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O'Reilly Book Excerpts: Cascading Style Sheets: The Definitive Guide

Cascading Style Sheets: HTML and CSS

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Cascading Style Sheets: The Definitive Guide
By Eric A. Meyer

by Eric A. Meyer

This excerpt is Chapter 1 from Cascading Style Sheets: The Definitive Guide, published in May 2000 by O'Reilly.

In many ways, the Cascading Style Sheets (CSS) specification represents a unique development in the history of the World Wide Web. In its inherent ability to allow richly styled structural documents, CSS is both a step forward and a step backward--but it's a good step backward, and a needed one. To see what is meant by this, it is first necessary to understand how the Web got to the point of desperately needing something like CSS, and how CSS makes the web a better place for both page authors and web surfers.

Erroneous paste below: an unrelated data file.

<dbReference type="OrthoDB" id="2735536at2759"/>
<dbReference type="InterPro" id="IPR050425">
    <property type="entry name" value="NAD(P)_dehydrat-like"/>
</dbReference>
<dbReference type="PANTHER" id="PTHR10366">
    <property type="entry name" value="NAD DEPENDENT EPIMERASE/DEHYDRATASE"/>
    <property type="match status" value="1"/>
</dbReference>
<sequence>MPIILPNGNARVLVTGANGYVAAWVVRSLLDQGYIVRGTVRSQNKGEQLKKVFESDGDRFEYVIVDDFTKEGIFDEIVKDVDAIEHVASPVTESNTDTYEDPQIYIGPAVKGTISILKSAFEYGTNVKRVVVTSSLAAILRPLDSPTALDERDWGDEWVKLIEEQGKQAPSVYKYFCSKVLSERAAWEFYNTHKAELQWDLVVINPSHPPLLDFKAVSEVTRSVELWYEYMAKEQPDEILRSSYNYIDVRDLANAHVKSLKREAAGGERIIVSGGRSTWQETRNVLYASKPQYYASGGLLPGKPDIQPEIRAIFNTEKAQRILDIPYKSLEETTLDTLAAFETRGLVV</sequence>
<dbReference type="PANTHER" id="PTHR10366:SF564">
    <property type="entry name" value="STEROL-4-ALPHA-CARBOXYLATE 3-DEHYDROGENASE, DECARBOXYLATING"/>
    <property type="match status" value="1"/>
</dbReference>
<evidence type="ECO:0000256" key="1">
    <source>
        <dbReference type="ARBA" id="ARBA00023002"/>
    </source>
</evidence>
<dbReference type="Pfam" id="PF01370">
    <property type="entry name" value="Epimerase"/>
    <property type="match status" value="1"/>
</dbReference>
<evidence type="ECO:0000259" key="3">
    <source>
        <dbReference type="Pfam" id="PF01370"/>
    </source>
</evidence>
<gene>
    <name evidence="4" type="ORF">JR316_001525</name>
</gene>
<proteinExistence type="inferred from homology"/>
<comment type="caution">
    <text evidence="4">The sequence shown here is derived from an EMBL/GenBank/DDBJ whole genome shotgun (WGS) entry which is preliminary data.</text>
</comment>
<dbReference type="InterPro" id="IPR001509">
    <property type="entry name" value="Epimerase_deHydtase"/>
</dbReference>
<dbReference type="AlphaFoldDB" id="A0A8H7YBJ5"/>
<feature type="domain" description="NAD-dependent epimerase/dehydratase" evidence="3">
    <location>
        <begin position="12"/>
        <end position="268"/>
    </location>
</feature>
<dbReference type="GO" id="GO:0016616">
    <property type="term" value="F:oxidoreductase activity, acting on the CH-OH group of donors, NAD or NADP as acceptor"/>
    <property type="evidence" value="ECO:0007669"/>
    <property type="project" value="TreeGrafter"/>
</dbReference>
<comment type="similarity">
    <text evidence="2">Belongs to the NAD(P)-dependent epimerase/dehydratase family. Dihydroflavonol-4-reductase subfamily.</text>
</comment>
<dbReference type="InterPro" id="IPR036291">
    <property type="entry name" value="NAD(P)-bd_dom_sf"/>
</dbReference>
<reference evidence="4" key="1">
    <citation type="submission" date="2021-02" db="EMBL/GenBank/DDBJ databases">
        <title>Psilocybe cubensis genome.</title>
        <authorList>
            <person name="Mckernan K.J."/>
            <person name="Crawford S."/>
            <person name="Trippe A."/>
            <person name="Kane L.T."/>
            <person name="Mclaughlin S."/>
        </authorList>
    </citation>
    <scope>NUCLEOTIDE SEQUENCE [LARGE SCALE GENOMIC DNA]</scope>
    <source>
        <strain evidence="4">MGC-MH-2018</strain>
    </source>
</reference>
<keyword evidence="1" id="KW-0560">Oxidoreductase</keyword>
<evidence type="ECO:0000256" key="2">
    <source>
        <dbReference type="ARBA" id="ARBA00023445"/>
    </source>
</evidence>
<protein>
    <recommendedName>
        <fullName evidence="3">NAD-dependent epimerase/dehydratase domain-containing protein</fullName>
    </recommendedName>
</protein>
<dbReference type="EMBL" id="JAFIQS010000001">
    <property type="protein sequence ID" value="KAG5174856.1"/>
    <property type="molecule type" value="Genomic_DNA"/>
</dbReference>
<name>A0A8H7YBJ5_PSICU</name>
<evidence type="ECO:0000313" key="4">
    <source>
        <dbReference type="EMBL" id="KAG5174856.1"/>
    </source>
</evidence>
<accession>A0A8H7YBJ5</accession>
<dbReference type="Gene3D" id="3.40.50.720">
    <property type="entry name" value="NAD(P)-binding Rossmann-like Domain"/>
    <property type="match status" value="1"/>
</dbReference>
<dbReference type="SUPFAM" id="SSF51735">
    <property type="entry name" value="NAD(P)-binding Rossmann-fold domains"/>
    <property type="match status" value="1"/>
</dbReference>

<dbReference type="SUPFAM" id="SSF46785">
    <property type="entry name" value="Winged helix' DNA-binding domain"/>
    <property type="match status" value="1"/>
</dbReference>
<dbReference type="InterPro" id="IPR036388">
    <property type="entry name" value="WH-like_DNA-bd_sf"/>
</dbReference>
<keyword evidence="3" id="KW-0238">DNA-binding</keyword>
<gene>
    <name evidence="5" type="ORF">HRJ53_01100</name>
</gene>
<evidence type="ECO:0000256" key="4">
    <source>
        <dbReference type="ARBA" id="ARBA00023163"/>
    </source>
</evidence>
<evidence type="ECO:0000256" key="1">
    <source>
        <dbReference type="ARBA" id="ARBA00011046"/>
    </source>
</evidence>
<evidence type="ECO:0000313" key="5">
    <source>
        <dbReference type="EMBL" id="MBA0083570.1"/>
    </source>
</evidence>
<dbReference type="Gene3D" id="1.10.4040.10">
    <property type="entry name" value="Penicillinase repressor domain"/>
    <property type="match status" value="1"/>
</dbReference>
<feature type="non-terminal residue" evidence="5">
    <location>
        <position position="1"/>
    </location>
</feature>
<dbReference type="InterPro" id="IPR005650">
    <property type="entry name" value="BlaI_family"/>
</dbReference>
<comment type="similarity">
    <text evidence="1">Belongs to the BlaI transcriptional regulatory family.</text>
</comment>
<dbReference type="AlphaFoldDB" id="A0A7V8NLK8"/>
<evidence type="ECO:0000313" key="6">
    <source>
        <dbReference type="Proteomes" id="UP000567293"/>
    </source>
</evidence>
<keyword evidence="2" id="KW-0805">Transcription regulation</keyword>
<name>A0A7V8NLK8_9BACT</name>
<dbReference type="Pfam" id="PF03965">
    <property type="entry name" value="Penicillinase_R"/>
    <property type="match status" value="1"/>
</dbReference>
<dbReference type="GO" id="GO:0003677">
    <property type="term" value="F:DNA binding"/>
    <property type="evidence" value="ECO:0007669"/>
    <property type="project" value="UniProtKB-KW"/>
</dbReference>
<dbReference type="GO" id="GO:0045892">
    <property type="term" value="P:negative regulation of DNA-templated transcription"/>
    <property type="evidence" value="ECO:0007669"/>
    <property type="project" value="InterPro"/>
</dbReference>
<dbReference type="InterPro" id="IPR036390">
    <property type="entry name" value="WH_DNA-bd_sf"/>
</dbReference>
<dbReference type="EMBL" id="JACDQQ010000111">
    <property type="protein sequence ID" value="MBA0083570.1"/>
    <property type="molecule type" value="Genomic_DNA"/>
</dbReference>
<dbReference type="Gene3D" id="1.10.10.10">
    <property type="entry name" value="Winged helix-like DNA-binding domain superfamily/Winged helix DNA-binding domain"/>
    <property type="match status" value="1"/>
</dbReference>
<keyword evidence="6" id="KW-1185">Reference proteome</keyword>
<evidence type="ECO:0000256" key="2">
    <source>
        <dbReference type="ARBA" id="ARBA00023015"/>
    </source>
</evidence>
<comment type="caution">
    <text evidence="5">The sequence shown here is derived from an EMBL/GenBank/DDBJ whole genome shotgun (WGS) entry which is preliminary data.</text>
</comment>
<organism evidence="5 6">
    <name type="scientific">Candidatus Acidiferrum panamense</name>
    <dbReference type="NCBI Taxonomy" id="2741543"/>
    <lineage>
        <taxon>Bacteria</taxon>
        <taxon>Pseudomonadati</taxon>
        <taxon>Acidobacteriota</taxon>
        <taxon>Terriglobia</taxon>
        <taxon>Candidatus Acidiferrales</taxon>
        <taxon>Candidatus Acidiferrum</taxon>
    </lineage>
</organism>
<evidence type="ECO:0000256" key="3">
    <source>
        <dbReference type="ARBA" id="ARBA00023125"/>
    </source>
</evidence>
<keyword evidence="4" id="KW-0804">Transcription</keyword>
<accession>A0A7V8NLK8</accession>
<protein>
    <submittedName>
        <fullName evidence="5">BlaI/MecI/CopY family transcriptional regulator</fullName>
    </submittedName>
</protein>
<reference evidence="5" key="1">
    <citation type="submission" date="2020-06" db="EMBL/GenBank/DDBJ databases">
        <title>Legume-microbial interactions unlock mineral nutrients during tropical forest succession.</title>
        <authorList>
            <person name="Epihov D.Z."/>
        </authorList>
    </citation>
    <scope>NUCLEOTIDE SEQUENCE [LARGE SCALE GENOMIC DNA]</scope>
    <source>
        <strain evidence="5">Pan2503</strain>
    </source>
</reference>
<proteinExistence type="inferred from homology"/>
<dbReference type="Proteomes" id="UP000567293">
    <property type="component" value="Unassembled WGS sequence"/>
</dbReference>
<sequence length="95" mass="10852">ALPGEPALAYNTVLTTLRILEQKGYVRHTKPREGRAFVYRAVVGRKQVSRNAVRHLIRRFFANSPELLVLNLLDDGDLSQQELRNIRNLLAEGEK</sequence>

The Web's Fall from Grace

What a Mess

CSS to the Rescue

Rich Styling

Ease of Use

Using Your Styles on Multiple Pages


Compact File Size

Preparing for the Future

Limitations of CSS

Limited Initial Scope


Bringing CSS and HTML Together

The LINK Tag

The STYLE Element

The @import Directive

Actual Styles

CSS Comments

Inline Styles


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